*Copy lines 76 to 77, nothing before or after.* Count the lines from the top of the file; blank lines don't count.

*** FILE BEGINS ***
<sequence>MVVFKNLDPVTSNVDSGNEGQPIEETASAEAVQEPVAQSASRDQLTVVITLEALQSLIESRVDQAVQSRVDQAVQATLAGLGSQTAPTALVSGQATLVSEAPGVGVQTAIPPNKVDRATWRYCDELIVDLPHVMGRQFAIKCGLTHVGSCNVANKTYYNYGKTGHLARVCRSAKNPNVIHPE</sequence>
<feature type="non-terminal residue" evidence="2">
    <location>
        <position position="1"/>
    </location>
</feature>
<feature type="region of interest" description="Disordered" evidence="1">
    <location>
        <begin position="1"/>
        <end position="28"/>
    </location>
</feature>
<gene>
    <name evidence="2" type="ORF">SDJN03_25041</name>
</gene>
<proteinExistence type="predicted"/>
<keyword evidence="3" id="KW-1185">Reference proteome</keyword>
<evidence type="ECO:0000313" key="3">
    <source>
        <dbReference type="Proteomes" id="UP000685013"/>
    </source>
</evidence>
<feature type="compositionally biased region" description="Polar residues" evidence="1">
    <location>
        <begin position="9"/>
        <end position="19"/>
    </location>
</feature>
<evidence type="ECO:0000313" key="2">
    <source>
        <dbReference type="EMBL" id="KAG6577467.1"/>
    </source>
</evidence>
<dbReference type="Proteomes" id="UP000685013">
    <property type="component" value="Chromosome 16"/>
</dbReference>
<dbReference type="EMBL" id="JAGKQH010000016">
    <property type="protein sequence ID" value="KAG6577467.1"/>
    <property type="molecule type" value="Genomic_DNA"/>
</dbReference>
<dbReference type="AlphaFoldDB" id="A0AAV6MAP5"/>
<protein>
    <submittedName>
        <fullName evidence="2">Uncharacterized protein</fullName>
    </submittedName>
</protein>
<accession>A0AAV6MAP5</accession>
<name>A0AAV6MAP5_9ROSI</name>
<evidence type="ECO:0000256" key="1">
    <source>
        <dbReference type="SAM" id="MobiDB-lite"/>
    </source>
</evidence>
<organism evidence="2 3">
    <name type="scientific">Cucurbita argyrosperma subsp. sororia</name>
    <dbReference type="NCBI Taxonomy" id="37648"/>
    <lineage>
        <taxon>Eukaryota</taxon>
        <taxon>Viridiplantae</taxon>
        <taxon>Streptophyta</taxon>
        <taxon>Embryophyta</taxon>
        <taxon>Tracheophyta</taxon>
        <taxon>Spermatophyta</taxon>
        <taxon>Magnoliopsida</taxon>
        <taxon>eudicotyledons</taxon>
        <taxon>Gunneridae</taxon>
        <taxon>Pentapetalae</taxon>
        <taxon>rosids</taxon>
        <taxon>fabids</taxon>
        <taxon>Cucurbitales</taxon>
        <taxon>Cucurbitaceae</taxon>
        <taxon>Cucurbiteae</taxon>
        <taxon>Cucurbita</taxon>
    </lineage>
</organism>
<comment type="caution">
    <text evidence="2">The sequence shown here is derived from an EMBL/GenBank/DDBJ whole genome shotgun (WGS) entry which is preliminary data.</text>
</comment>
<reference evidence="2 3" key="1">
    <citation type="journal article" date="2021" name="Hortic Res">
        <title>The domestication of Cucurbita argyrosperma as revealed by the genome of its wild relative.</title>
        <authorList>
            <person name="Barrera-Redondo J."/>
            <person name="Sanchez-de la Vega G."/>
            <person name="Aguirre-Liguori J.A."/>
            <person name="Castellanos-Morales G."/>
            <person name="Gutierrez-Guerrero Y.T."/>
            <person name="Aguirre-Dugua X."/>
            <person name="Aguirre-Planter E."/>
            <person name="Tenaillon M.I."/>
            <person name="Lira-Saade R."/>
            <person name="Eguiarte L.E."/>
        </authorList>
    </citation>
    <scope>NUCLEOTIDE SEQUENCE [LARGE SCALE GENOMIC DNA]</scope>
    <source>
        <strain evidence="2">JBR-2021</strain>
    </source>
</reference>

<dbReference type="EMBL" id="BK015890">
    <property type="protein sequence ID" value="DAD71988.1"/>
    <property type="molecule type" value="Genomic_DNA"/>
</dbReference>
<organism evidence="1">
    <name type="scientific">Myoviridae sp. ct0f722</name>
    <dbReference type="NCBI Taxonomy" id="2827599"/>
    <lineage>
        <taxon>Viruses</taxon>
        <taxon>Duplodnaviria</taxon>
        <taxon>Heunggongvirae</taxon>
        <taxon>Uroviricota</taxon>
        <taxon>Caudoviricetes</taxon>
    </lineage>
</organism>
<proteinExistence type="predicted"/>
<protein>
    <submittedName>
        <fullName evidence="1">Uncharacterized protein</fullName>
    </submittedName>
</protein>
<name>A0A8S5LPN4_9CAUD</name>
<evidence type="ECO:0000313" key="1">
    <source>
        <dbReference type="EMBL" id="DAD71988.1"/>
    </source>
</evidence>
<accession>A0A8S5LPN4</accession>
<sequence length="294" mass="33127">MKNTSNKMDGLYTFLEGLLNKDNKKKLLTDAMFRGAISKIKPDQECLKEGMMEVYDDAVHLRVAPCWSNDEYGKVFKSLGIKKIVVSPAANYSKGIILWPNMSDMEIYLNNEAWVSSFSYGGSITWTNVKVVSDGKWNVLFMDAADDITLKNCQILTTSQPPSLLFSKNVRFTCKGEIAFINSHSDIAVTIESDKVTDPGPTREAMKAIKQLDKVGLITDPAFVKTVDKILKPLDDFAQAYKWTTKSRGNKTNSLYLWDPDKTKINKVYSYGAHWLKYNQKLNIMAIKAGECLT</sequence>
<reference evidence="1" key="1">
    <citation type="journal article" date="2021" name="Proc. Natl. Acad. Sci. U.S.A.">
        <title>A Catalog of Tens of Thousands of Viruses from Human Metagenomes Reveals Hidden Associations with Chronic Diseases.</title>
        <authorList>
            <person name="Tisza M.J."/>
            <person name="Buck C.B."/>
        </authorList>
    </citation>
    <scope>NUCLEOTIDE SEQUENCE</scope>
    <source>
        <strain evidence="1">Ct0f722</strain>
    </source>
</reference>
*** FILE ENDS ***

<comment type="caution">
    <text evidence="2">The sequence shown here is derived from an EMBL/GenBank/DDBJ whole genome shotgun (WGS) entry which is preliminary data.</text>